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Regulatoryconference Yandle
Regulatoryconference Yandle
Regulatoryconference Yandle
Regulatoryconference Yandle
Regulatoryconference Yandle
Regulatoryconference Yandle
Regulatoryconference Yandle
Regulatoryconference Yandle
Regulatoryconference Yandle
Regulatoryconference Yandle
Regulatoryconference Yandle
Regulatoryconference Yandle
Regulatoryconference Yandle
Regulatoryconference Yandle
Regulatoryconference Yandle
Regulatoryconference Yandle
Regulatoryconference Yandle
Regulatoryconference Yandle
Regulatoryconference Yandle
Regulatoryconference Yandle
Regulatoryconference Yandle
Regulatoryconference Yandle
Regulatoryconference Yandle
Regulatoryconference Yandle
Regulatoryconference Yandle
Regulatoryconference Yandle
Regulatoryconference Yandle
Regulatoryconference Yandle
Regulatoryconference Yandle
Regulatoryconference Yandle
Regulatoryconference Yandle
Regulatoryconference Yandle
Regulatoryconference Yandle
Regulatoryconference Yandle
Regulatoryconference Yandle
Regulatoryconference Yandle
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Regulatoryconference Yandle

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  • 1. 21 st Century Regulation: Discovering Better Solutions for Enduring Problems Why now? Bruce Yandle Distinguished Adjunct Professor of Economics [email_address]
  • 2. Federal Register Pages: 1940-2007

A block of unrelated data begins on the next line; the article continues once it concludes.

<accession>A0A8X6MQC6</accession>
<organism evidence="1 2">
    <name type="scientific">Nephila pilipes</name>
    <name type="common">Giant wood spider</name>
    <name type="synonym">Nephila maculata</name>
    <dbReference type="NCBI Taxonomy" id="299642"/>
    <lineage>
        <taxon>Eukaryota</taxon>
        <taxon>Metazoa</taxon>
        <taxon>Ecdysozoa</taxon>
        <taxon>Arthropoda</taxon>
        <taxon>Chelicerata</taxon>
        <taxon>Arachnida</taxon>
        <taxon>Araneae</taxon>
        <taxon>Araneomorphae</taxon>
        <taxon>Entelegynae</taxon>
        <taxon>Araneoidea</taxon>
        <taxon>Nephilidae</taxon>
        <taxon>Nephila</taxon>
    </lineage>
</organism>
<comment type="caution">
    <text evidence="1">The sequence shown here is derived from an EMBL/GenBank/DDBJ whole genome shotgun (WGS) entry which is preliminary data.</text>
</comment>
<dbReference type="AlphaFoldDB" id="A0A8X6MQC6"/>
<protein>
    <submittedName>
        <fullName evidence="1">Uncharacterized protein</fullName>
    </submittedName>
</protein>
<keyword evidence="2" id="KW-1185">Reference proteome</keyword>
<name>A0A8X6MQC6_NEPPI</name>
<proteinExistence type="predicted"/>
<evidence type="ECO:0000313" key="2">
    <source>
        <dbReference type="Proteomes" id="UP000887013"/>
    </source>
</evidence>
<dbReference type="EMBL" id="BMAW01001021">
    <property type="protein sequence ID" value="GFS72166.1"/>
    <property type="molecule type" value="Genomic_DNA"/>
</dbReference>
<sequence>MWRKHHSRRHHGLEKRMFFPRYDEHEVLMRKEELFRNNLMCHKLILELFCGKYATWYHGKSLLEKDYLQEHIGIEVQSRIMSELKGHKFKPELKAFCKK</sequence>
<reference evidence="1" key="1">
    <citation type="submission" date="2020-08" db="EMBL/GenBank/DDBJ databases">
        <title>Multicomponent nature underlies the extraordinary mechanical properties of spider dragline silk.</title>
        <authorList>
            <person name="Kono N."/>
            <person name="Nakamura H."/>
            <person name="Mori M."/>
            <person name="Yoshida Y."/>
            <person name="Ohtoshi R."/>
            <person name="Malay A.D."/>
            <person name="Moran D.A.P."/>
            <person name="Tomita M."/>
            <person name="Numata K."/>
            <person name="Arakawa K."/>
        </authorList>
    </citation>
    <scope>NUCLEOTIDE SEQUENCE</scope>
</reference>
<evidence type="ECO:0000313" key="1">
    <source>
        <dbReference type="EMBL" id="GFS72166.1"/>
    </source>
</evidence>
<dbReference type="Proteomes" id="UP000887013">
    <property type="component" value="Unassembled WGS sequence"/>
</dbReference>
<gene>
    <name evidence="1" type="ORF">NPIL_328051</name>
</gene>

• 3. Federal Register Pages per $Billion Real GDP 1940-2007
  • 4. Federal Register Pages per $Billion Real GDP 1940-2007 The 1970s’ imprint.
  • 5. The 1970s <ul><li>Heydays for major environmental, food, safety, and consumer statutes that called for technology-based, command-and-control regulation </li></ul><ul><li>A time when the U.S. economy was characterized by large smokestack industries, young and inexperienced workers, and managements with limited experience in dealing with complex environmental risks </li></ul><ul><li>A time when U.S. industry led the world, with significant but still limited international competition in domestic markets </li></ul><ul><li>Economic pressures affecting internal growth predicted a “race to the bottom” for U.S. developing regions </li></ul><ul><li>Regulation provided opportunities for cartelization while satisfying demand for risk reduction. Centralized, “one suits fits all” regulation was the order of the day </li></ul>
  • 6. What’s changed? <ul><li>In 1970, per capita GDP was $18,391 (2000 chained dollars). In 2007, $38,475. </li></ul><ul><li>“ Race to the top” has replaced “race to the bottom.” </li></ul><ul><li>In 1970, 205 million people in the U.S. Now, 305 million. </li></ul><ul><li>In 1970, 11% of the over-25 population had a bachelor’s degree. Now, 28.7%. Better informed, higher valued human capital. </li></ul><ul><li>30 years of state and corporate experience in dealing with risk management…and deeply engrained regulatory habits. </li></ul><ul><li>Intense, global competition. </li></ul>
  • 7. <ul><li>More of us. </li></ul><ul><li>Better educated. </li></ul><ul><li>Better connected to information. </li></ul><ul><li>Wealthier & Older. </li></ul><ul><li>Firms competing in global markets. </li></ul><ul><li>How does this affect the demand and supply of regulation? </li></ul>Where are we?
  • 8. An Information Revolution Occurred after 1970. So what?
  • 9.  
  • 10. MICROSOFT in 1978
  • 11. Wikipedia in 2007
  • 12. Meet the Innovators’ Dilemma Clayton Christensen. The Innovators’ Dilemma. Harvard Business School Press, 1997 .
  • 13. Totem of Human Talents Source: Michael Cox. Federal Reserve Bank of Dallas Human Connectivity Creativity Analytical Reasoning Formulaic Intelligence Manual Dexterity Brute Force
  • 14. Let’s talk about where people work! And how that has changed.